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The solution. It's actually simple. Just a cradle that's curved on the top to match the curve of the drawer fronts.
Earlier this year, I wrote a blog about how I rout the drawer bottom grooves in curved drawer fronts and cut them to length. I followed up with one about grooves for asymetrically curved drawers and how to cut more than one front from a longer blank. And although it might seem I’m moving at a glacial pace, I’ve finally got a third installment on how I deal with curved drawer fronts. This time, I’m explaining how I make rabbets in the ends of the fronts for the joinery. (The sides of the drawers are joined to the front with pinned rabbets–I plan to use copper nails for the pins, but might change to just a wood peg.)
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First, the problem: You can’t use a rabbetting bit or dado set to make the rabbet, because they only cut 90 degree rabbets (the two sides of the rabbet meet at 90 degrees). And none of the rabbets on a curved drawer front, at least not mine, meet are 90 degrees. That’s because one side runs parallel to the front of the drawer, which is curved, so it always intersects the the other side at an angle greater or less than 90 degrees. My solution is to use a standard table saw blade to cut the side of the rabbet that is parallel to the end grain and then get rid of the waste with a chisel. Works greeat, but you do need some way to hold the drawer front in the correct position as you run it over the blade. The best solution I could come up with (if you have a better one, let me know) is to make a craddle that matches the curve of the drawer front. It’s simple and easy. I like that. Take a look at the photos to see how it works.
One more thing. The cradle I made is half the width of the cabinet, but I can cut all of the rabbets with it. All of the outside rabbets are cut with the low end. All of the rabbets that are at the midway point of the cabinet are cut with high end. From there, I’ll just cut the cradle shorter so that I can make the rabbets that fall inbetween the middle and the outside edges.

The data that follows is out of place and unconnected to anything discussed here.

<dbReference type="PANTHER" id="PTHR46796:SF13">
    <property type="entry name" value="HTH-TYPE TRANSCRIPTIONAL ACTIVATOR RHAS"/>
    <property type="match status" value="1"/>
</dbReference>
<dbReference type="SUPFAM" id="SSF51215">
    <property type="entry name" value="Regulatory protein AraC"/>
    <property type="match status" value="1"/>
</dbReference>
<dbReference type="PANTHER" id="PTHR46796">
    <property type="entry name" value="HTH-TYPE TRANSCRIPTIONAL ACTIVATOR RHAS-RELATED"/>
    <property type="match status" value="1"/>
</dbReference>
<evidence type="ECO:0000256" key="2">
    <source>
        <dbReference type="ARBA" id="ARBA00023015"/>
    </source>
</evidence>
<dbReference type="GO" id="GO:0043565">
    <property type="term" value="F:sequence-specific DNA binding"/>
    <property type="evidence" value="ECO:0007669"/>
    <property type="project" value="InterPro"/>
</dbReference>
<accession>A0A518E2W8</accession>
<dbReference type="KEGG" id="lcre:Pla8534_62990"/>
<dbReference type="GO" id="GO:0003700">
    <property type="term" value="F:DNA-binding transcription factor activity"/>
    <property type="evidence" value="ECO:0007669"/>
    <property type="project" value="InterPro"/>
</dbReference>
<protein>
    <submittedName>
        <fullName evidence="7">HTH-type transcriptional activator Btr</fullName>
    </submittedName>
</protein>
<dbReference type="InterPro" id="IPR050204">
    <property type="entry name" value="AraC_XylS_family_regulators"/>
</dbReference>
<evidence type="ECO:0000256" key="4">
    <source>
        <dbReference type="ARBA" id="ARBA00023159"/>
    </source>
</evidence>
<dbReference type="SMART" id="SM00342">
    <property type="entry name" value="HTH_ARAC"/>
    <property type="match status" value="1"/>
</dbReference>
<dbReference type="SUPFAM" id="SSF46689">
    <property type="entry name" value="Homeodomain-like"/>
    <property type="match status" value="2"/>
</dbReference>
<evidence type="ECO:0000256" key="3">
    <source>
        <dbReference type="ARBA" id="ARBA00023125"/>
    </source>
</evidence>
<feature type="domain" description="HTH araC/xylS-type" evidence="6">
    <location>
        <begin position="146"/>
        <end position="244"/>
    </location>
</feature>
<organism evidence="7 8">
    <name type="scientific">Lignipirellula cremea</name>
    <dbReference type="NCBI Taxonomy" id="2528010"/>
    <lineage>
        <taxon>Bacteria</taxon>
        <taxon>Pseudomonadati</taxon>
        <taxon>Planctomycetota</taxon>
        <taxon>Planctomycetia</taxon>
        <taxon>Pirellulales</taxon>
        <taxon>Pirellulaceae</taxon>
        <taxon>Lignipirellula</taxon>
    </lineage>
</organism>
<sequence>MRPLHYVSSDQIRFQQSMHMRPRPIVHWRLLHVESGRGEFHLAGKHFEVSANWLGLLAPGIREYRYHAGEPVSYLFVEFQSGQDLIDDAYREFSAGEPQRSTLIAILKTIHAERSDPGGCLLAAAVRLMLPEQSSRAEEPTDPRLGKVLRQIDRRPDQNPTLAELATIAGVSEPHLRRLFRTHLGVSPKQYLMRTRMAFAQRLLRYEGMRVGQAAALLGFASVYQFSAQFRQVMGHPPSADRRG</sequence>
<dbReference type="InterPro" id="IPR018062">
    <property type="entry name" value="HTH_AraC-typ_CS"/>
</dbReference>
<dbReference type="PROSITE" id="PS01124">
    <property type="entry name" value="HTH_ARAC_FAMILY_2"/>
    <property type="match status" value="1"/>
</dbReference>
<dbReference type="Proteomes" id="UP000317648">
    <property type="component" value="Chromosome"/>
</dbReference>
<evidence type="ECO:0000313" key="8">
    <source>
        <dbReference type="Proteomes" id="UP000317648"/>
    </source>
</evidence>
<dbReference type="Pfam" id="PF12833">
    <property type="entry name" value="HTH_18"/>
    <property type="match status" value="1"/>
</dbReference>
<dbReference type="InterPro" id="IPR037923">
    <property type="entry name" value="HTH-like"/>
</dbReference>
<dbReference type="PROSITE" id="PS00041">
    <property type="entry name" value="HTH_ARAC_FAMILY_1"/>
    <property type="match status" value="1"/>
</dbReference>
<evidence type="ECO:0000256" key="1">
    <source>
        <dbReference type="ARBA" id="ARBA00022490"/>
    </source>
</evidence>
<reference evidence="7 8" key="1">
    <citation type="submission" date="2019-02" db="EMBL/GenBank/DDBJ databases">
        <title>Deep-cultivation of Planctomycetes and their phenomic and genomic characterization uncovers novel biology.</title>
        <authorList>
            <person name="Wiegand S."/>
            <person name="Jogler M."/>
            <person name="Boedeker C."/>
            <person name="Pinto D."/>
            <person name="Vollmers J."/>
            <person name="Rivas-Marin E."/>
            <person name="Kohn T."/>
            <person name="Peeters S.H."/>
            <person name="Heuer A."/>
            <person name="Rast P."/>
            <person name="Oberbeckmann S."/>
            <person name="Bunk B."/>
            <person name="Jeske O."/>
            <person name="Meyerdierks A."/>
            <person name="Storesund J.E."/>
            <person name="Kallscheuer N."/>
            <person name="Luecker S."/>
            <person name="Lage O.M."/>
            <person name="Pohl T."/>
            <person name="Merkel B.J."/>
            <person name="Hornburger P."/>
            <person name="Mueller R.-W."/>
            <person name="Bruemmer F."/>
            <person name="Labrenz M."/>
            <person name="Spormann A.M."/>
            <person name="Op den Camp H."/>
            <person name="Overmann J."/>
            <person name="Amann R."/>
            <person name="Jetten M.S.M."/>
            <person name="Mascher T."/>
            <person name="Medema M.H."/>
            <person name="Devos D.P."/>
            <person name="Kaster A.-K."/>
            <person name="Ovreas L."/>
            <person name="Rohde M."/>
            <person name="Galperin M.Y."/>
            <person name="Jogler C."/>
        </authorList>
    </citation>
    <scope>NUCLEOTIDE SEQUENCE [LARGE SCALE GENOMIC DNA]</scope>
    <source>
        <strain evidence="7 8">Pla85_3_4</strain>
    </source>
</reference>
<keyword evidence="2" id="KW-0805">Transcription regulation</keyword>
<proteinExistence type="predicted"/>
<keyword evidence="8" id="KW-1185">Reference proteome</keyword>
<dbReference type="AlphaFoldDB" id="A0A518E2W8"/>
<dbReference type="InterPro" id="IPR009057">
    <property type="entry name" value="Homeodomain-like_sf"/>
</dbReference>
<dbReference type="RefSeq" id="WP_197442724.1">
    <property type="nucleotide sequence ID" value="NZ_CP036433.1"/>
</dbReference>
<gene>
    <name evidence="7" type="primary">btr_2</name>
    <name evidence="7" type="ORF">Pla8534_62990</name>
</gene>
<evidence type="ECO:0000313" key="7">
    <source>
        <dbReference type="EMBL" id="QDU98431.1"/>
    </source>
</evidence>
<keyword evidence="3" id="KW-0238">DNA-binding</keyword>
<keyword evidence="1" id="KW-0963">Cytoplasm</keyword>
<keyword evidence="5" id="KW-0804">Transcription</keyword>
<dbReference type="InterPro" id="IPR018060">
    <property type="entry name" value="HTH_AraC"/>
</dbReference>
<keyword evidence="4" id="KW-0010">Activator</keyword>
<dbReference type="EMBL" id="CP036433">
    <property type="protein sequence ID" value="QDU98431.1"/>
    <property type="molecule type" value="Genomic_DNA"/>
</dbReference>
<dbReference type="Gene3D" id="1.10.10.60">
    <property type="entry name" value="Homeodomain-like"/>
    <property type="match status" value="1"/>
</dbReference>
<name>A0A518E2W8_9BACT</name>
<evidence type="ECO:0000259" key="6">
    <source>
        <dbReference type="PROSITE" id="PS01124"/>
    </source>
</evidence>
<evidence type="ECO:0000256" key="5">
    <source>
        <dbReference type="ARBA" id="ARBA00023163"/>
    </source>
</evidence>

At the right angle. The cradle holds the front so that the end is parallel to the blade.
The kerf is, too. The blade cuts a kerf parallel to the end grain, which is exactly what I want.
Clean up is easy. After cutting the kerf (right), I simply pop the waste off with a chisel and then pare the last bit to make a perfectly angled second side for the rabbet (it's parallel to the drawer front).
Repeat for the other rabbets. For the ones that fall in the middle of the drawer, I just flip the craddle end for end. I'll have to cut it shorter for rabbets that fall inbetween the middle and outside.
The problem. I needed to cut rabbets on the ends of all these drawer fronts, but they are curved, so I can't use a rabbetting bit or dado set. (Also, I don't think I'll ever again design a cabinet with this many small curved drawers!)
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Thanks for the ideas. A shoulder plane actually won't work on 1/2 of the rabbets, because the angle of the rabbet's corner is less than 90 degrees. As for a coach plane, I don't have one and I've never seen one out in the wilds. And by the time I track one down or make one, I would have blown past the grooves many weeks before using my method. I'm all for using handtools--and I rely on them heavily in my shop--but I don't use them just to use them. I use them when they are practical. And a coach plane is not a practical solution in this case (at least not for the overwhelming majority of woodworkers).
Maybe I sound like a "Neander" but what happened to non-power tools as a solution?
A coach plane will deal with the curves and a shoulder plane will readily handle the drawer front ends.
By the time all the power tool and jig prep is done you could be having a cool drink!
That is, unless you plan to build a slew of them- A jig would make sense then.
I have been working with a similar problem- having to make 8 different angled rabbits on my curved front cabinets.
An adjustable device was needed, and in order to more easily see the pencil line, I made the "sled" from 1/2" acrylic. The drawer fronts are 4" wide, as are the bottom and sides of the sled, screwed, not glued, so that it can be modified for another drawer width. To cut the edge square to the length of the drawer on the table saw, I clamp the drawer front in and use a spacer in the crosscut sled. I then put that squared dovetail edge along the router fence to cut the rabbit. It works like a charm, and I can make my pencil line easier than with an mdf sled.
This week's prize is a 7-piece router bit set from Whiteside valued at $118!
Fast, fun approach to making a comfortable, casual seat
In this video Michael finishes the first of the three boxes. Gluing-up, planing, sanding and finishing bring a new piece of art to the world.
In this video Michael starts work on the second box, a carved and painted Saddle lid box.
Michael begins carving the saddle lid box with his ripple pattern along the top. Then turns to his 5/30 gouge to texture the sides of the box. This isn't work…
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